Last month, I returned to one of my favorite hotels in New York City. It was my first stay since the hotel completed an extensive renovation in 2012. I’ll withhold the name of the hotel because it’s not important. What matters are the observations below – which apply to countless businesses, lodging and otherwise, in New York City and beyond.
Let me say first that management made a lot of great decisions with regard to the renovations of the guest rooms and public space. And being that the hotel dates back to 1902, care was taken to capture and preserve notable aspects of the property’s rich history. And the majority of staff I encountered during my three-night stay was top-notch, expressing genuine interest in me and conveying authentic enthusiasm for serving guests.
What nagged at me throughout my stay, however, was the repeal of certain little “extras” that I’d come to expect from this hotel (and comparable hotels). For instance, at the bar I asked for a bowl of nuts and was told by the bartender that they no longer offer them.
“Cost containment?” I probed.
‘Exactly,” he replied, “We were spending $200,000 a year on nuts.”
Then I asked him why they don’t offer an upgraded bowl of warm roasted nuts with a generous supply of cashews and charge $12 for it? And because salted nuts make you thirsty, wouldn’t some percentage of guests likely order an additional beverage or two? (Heck, this may lead to an additional $200,000 in annual sales!) He treated my questions as though they were rhetorical and simply smiled while continuing to wipe down the bar.
Later, when the bartender served me a Manhattan with ordinary maraschino cherries, I asked him if he had any Luxardo maraschino cherries. He gave me that look of someone who wants to help but can’t, lamenting that while they used to stock them, due to cost containment measures, they were no longer offered at the bar. This bar charges $18 for a Manhattan with regular maraschino cherries. For enthusiasts like me, upgraded cherries complete the cocktail and would definitely influence my decision of whether or not to order one. How would the drink’s profit margin be affected by adding a Luxardo maraschino cherry in place of an ordinary one? Might it be reduced by 2 percent? If so, charge 36 cents more. (Anyone who’s willing to pay $18 for a Manhattan will pay $18.36 for a better Manhattan.)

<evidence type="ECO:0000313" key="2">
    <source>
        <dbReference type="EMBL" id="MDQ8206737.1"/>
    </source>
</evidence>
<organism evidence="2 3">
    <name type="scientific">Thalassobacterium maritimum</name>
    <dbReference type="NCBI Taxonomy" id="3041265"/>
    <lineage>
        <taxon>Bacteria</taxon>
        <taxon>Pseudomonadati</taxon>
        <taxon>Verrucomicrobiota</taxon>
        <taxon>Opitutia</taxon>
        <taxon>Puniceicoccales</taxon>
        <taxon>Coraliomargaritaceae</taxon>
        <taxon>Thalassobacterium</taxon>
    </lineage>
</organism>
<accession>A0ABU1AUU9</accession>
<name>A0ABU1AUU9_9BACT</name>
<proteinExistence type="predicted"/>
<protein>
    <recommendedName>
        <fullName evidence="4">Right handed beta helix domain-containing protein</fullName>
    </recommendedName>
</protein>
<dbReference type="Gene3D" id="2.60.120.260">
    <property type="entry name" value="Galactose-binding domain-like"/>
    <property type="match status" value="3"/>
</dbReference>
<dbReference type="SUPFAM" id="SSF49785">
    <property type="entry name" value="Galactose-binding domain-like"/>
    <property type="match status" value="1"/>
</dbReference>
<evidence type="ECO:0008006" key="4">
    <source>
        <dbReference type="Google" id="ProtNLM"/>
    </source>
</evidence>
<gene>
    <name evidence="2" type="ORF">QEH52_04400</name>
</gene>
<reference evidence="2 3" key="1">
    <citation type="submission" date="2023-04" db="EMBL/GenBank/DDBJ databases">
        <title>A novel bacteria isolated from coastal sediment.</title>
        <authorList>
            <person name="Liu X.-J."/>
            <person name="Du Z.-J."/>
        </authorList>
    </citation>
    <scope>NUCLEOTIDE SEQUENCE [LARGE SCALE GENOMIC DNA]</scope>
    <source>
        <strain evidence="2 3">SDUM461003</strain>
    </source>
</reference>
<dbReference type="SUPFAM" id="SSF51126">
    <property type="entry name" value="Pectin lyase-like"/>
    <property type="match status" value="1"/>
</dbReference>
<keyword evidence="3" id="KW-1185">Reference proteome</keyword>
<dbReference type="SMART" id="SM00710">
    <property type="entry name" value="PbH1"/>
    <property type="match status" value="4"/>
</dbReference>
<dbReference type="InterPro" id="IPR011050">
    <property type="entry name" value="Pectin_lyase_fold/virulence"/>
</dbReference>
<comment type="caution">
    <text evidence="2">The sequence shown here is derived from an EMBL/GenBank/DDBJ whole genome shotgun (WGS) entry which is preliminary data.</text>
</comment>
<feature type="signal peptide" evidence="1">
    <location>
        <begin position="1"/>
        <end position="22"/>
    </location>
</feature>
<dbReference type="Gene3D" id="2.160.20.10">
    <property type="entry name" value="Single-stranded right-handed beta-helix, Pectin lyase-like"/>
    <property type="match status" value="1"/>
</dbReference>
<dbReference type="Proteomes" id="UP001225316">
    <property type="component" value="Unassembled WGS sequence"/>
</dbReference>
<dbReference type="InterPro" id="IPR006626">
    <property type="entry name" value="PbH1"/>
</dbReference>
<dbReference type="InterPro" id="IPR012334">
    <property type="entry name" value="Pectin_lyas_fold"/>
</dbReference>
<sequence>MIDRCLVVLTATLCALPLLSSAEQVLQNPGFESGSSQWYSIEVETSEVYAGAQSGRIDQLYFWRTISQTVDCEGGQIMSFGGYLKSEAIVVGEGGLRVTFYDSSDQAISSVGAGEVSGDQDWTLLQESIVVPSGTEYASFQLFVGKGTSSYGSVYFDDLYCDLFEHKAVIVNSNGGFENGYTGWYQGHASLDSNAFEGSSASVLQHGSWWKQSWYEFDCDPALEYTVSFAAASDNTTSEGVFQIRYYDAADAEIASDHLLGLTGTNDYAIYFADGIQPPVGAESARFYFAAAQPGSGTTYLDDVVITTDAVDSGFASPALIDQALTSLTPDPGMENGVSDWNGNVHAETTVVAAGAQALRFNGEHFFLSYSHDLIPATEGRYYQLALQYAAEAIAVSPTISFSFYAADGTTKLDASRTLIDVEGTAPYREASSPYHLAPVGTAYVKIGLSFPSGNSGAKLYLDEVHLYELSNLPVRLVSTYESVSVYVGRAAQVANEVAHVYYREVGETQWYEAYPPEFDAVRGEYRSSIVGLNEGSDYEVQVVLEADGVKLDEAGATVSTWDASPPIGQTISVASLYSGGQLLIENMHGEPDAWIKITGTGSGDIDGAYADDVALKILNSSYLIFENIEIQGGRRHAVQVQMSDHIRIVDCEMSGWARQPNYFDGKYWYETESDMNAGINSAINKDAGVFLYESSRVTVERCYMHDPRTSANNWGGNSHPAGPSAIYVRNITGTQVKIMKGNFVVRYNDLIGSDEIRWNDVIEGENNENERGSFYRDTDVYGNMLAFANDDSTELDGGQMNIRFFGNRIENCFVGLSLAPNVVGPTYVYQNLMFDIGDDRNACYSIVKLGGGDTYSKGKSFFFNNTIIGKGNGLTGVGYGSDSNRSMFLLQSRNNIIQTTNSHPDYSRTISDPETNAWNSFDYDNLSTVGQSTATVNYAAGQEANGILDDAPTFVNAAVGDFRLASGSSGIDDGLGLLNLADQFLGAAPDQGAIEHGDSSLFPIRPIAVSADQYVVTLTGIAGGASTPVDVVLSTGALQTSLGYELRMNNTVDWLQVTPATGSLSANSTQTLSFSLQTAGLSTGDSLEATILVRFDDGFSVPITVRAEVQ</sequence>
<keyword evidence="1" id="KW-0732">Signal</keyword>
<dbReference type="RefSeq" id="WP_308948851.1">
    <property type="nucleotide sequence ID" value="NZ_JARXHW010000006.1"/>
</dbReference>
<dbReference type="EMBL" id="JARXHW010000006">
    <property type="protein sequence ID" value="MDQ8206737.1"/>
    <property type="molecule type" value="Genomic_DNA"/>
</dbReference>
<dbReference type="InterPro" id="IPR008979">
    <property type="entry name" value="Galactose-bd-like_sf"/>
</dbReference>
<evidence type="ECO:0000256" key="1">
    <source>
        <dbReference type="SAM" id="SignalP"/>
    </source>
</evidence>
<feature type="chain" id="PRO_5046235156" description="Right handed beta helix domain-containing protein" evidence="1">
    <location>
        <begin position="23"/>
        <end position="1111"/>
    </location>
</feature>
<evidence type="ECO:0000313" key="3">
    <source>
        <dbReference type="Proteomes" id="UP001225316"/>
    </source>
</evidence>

On two separate mornings during my hotel stay I approached the restaurant hostess in the lobby and requested that a pot of coffee be delivered to a nearby table – where I’d planned to work for an hour or so. On both occasions I was given directions to the complimentary self-service coffee dispenser located in an alcove between the lobby and hotel bar.
Now, why is it that when I ordered water in the hotel restaurant the night before, I was given the option between complimentary tap water or a $9.50 chilled bottle of San Pellegrino water? The effectiveness of the pitch: “Would you prefer a chilled bottle of San Pellegrino water or New York City tap?” notwithstanding, it’s common for servers to upsell water. Why then would a guest requesting “a pot of coffee” be directed to a complimentary self-service coffee dispenser? Sell the coffee service!
Assemble a lined tray with a stainless steel thermal carafe filled with high-quality coffee, a sturdy ceramic cup, a small pitcher of half-and-half, a variety of sweeteners, a coffee spoon, and a cloth napkin. (And, perhaps, an orchid or carnation in a simple glass or ceramic vase.) Then deliver it with a bill. (Anyone staying in an upscale hotel who requests a pot of coffee will expect to pay for the coffee service – and will even pay a premium if the suggested flower adorns the tray.)
I once worked for a highly successful hotel general manager in the 1990s, now running a US$100M hotel in Hong Kong, who was fond of saying, “Stop counting paperclips and sell one more room!” Mark was always attuned to proactive revenue enhancement opportunities rather than relying on a sharp pencil and reactive cost containment measures. Mark is not naïve. He holds an MBA. He doesn’t need to be lectured on the financial benefits of controlling costs. He gets it. And more importantly, he understands the correlation between cost containment measures and reduced overall customer satisfaction.
Think about it: In what scenario is it preferable to tell a customer that you don’t offer the requested nuts or cherries due to cost containment measures? How does it support customer satisfaction or food and beverage sales to direct a customer toward the complimentary self-service coffee dispenser when he requested a pot of coffee be delivered to a nearby table in the lobby?
It is well-documented that customers are willing to pay double-digit premiums for exceptional product and service quality. And while capturing all that additional revenue, you will also see increases in overall customer satisfaction whenever customers can get what they want, how they want it, when they want it.